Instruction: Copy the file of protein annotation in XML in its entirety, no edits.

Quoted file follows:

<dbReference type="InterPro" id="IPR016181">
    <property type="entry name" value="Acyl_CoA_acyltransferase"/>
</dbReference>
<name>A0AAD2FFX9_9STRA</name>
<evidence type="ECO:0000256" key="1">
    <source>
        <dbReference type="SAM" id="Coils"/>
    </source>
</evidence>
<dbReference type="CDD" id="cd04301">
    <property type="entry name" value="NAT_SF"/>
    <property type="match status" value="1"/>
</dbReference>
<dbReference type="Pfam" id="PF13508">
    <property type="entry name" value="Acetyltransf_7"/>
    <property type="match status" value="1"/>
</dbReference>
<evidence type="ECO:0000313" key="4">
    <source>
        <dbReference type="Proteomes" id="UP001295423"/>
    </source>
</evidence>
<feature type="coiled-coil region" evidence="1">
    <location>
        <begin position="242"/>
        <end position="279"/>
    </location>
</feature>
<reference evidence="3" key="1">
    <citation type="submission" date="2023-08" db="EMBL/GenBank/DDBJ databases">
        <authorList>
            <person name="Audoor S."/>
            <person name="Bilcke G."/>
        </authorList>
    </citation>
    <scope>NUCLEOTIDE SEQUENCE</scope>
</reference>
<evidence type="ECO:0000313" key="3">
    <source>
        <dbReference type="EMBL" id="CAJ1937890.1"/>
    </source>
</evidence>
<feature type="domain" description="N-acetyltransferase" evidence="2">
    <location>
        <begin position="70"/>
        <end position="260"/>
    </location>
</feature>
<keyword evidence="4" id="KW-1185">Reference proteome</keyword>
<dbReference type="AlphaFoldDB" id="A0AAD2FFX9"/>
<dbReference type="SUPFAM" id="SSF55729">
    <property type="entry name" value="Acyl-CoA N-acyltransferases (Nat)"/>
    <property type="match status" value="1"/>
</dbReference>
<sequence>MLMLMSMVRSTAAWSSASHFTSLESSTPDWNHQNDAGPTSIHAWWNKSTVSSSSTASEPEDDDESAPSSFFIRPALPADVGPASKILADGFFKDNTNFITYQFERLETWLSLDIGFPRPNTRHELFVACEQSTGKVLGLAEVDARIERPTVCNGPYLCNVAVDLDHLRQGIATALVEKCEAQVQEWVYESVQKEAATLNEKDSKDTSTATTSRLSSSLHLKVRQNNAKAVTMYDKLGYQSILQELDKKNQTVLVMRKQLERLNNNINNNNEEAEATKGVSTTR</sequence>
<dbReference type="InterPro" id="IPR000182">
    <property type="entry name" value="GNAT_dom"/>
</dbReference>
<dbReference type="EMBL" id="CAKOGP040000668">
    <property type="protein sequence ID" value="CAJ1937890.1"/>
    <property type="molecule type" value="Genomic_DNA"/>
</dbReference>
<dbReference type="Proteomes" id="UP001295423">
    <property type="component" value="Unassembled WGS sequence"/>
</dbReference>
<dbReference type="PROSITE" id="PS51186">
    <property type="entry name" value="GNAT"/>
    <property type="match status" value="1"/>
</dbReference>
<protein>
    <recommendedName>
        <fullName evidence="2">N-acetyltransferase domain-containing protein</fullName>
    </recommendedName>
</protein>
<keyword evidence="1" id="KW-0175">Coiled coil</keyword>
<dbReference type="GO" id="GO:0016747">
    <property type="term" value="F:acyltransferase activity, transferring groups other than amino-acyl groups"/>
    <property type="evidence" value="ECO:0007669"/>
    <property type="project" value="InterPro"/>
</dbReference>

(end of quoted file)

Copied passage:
<dbReference type="InterPro" id="IPR016181">
    <property type="entry name" value="Acyl_CoA_acyltransferase"/>
</dbReference>
<name>A0AAD2FFX9_9STRA</name>
<evidence type="ECO:0000256" key="1">
    <source>
        <dbReference type="SAM" id="Coils"/>
    </source>
</evidence>
<dbReference type="CDD" id="cd04301">
    <property type="entry name" value="NAT_SF"/>
    <property type="match status" value="1"/>
</dbReference>
<dbReference type="Pfam" id="PF13508">
    <property type="entry name" value="Acetyltransf_7"/>
    <property type="match status" value="1"/>
</dbReference>
<evidence type="ECO:0000313" key="4">
    <source>
        <dbReference type="Proteomes" id="UP001295423"/>
    </source>
</evidence>
<feature type="coiled-coil region" evidence="1">
    <location>
        <begin position="242"/>
        <end position="279"/>
    </location>
</feature>
<reference evidence="3" key="1">
    <citation type="submission" date="2023-08" db="EMBL/GenBank/DDBJ databases">
        <authorList>
            <person name="Audoor S."/>
            <person name="Bilcke G."/>
        </authorList>
    </citation>
    <scope>NUCLEOTIDE SEQUENCE</scope>
</reference>
<evidence type="ECO:0000313" key="3">
    <source>
        <dbReference type="EMBL" id="CAJ1937890.1"/>
    </source>
</evidence>
<feature type="domain" description="N-acetyltransferase" evidence="2">
    <location>
        <begin position="70"/>
        <end position="260"/>
    </location>
</feature>
<keyword evidence="4" id="KW-1185">Reference proteome</keyword>
<dbReference type="AlphaFoldDB" id="A0AAD2FFX9"/>
<dbReference type="SUPFAM" id="SSF55729">
    <property type="entry name" value="Acyl-CoA N-acyltransferases (Nat)"/>
    <property type="match status" value="1"/>
</dbReference>
<sequence>MLMLMSMVRSTAAWSSASHFTSLESSTPDWNHQNDAGPTSIHAWWNKSTVSSSSTASEPEDDDESAPSSFFIRPALPADVGPASKILADGFFKDNTNFITYQFERLETWLSLDIGFPRPNTRHELFVACEQSTGKVLGLAEVDARIERPTVCNGPYLCNVAVDLDHLRQGIATALVEKCEAQVQEWVYESVQKEAATLNEKDSKDTSTATTSRLSSSLHLKVRQNNAKAVTMYDKLGYQSILQELDKKNQTVLVMRKQLERLNNNINNNNEEAEATKGVSTTR</sequence>
<dbReference type="InterPro" id="IPR000182">
    <property type="entry name" value="GNAT_dom"/>
</dbReference>
<dbReference type="EMBL" id="CAKOGP040000668">
    <property type="protein sequence ID" value="CAJ1937890.1"/>
    <property type="molecule type" value="Genomic_DNA"/>
</dbReference>
<dbReference type="Proteomes" id="UP001295423">
    <property type="component" value="Unassembled WGS sequence"/>
</dbReference>
<dbReference type="PROSITE" id="PS51186">
    <property type="entry name" value="GNAT"/>
    <property type="match status" value="1"/>
</dbReference>
<protein>
    <recommendedName>
        <fullName evidence="2">N-acetyltransferase domain-containing protein</fullName>
    </recommendedName>
</protein>
<keyword evidence="1" id="KW-0175">Coiled coil</keyword>
<dbReference type="GO" id="GO:0016747">
    <property type="term" value="F:acyltransferase activity, transferring groups other than amino-acyl groups"/>
    <property type="evidence" value="ECO:0007669"/>
    <property type="project" value="InterPro"/>
</dbReference>